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Tis’ Gold Season, Get it Before it’s Gone! – Gold Miners Weekly

Friday September 13, 2013 16:56

If you want to know why the price of gold fluctuates on a daily basis, just type www.bloomberg.com or www.cnbc.com into your favorite web browser and you’ll find out.

A recent Bloomberg news story titled, “Gold Climbs as Obama Moves Closer to Approval for Syrian Strike” claimed that gold gained on the day because the Senate Foreign Relations Committee gave Obama the go-ahead for military operations against Syria and therefore, people rushed into gold as a safe haven.

A couple of days before the story mentioned above, Bloomberg published this article, “Gold Futures Decline from Three-Month High on Stronger Dollar”. According to this story, the U.S. dollar rose from speculation that the U.S. will lead an attack on Syria and therefore, people sold gold and rushed into the dollar because of its safe haven status.

Hmmm…

How about this one, courtesy of CNBC, “Gold Falls Below $1,400; US Jobs Data, Syria in Focus”. Apparently, strong U.S. auto sales are a signal that all-is-well with the U.S. economy and since Obama didn’t immediately give the Syria attack order, who needs gold? Sell…Sell…Sell!

Granted, I’m having a little fun, but everyday these types of stories are being published by financial media who are quick to tie daily gold price movements almost exclusively to western related daily news. We think, for whatever reason, that western media outlets are missing the real story behind gold.  And we will continue to think so until we see this headline…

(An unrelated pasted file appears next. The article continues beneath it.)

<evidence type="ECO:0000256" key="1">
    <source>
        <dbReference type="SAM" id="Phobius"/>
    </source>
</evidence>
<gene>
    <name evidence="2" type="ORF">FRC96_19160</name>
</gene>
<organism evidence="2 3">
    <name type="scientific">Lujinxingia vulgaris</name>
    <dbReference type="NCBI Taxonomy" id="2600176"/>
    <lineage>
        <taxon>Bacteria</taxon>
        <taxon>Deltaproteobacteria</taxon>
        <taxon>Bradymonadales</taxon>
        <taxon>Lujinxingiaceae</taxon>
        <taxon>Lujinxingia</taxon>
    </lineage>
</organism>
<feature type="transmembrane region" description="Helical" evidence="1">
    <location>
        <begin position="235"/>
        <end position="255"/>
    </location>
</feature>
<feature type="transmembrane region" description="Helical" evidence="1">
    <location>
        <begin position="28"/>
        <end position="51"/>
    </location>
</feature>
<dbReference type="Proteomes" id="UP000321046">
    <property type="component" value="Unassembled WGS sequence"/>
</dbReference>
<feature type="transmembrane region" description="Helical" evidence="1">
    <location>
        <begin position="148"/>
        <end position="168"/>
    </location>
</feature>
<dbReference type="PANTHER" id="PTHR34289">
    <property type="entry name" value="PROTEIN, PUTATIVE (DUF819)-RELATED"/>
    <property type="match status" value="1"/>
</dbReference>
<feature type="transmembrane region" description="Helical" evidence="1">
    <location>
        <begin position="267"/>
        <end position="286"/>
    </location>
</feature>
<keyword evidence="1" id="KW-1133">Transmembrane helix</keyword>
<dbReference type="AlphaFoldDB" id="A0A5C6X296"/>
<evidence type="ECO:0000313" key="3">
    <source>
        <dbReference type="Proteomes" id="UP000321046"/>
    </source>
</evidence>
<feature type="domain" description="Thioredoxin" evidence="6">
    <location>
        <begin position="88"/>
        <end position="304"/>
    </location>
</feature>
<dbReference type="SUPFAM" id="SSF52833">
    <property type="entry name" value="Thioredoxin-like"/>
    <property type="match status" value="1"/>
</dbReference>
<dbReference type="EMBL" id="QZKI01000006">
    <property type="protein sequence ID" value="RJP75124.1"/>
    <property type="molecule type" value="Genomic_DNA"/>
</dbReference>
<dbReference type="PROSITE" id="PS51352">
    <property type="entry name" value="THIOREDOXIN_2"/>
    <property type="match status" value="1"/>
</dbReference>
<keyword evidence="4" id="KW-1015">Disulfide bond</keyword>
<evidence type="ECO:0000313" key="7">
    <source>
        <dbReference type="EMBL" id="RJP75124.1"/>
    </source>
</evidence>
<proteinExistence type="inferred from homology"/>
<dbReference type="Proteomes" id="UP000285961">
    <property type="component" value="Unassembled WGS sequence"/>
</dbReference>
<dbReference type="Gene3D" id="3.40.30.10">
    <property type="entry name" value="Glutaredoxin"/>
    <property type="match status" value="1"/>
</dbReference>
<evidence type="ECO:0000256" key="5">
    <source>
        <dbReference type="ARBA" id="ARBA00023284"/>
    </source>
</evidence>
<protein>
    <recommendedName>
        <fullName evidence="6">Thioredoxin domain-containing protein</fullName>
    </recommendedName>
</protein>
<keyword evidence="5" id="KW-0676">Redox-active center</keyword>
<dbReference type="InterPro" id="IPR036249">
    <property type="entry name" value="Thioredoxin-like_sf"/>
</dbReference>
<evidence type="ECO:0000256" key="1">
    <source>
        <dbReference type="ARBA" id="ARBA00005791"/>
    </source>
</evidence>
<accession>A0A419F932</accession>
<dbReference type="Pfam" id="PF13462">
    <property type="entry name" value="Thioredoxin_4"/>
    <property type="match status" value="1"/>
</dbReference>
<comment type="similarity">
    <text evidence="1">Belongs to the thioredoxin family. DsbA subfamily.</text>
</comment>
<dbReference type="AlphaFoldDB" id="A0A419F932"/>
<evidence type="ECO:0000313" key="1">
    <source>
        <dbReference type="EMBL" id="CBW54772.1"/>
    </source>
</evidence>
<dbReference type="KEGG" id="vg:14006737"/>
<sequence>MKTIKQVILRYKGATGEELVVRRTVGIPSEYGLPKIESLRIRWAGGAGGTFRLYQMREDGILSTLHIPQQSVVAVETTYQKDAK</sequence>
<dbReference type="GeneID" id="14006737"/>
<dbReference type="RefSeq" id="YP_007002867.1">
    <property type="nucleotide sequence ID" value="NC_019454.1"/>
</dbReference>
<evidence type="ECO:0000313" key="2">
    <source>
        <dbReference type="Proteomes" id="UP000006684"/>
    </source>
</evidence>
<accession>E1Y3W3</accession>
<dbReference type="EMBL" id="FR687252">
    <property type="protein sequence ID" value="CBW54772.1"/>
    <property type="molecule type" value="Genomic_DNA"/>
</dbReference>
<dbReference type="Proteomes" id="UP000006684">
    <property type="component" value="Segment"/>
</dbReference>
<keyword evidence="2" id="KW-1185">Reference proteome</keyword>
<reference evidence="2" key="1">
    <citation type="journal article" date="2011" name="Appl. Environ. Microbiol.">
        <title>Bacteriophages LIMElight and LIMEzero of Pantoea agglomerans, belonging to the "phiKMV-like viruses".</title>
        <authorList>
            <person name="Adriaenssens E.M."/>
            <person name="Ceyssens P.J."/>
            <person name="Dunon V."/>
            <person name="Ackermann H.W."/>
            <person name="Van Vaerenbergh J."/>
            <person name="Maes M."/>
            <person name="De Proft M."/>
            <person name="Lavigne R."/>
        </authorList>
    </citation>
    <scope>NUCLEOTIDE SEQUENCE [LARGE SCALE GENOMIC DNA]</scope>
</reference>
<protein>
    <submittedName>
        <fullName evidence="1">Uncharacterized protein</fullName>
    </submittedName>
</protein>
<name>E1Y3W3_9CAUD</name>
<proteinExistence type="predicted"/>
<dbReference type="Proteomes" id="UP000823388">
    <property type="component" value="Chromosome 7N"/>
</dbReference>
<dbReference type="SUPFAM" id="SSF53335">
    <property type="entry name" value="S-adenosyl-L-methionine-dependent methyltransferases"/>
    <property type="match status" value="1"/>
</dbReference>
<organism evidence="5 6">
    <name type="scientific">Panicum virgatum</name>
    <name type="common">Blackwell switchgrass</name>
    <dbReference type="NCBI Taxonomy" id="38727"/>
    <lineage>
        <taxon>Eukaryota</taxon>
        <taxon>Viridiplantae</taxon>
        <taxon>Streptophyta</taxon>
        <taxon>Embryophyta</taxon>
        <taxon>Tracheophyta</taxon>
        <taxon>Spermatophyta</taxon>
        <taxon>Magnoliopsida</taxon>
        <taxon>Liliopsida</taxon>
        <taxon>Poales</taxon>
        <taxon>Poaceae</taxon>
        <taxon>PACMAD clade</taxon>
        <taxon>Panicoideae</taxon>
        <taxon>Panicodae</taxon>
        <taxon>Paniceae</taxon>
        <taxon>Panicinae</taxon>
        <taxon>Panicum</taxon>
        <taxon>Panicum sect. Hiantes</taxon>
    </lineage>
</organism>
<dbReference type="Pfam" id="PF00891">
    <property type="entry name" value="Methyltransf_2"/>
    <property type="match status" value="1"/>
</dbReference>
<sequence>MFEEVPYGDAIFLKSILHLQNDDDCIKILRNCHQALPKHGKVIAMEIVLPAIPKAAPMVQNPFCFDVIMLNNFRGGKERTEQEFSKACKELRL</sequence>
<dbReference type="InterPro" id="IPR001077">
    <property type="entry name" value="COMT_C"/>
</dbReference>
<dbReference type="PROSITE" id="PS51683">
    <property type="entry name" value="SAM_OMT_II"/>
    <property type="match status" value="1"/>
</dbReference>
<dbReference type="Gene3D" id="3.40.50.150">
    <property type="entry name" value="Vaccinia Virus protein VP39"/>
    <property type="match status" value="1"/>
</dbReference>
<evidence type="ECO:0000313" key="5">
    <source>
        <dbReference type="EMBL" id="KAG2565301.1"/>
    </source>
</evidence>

“The World’s Two Largest Gold Importing Countries Set New Gold Import Records”

India and China, the world’s two largest gold importing countries by far, have increased their imports by 48% and 70% respectively, when comparing the first half of 2013 to the same period in 2012. These are records for both countries and this is the real story behind gold!

Crocodile Dundee’s Knife and Real Gold Demand

Come on, everyone knows the quote…

“He’s got a knife.” [Says concerned and very pretty love interest, with emphasis]

[Crocodile Dundee chuckles]

“That’s not a knife. [He draws a mini-sword and exclaims] That’s a knife!”

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I was reminded of that quote because in today’s missive we focus on the domestic intricacies that drive the enormous demand coming from these two gold import behemoths. And even though we have already seen record gold import numbers this year, we’ve just entered the period when traditionally, gold sees its greatest demand.

Gold has very powerful, and hence very tradable, seasonal tendencies, just like the weather.  In fact, these seasonal tendencies are linked, directly or indirectly, to seasonal weather patterns.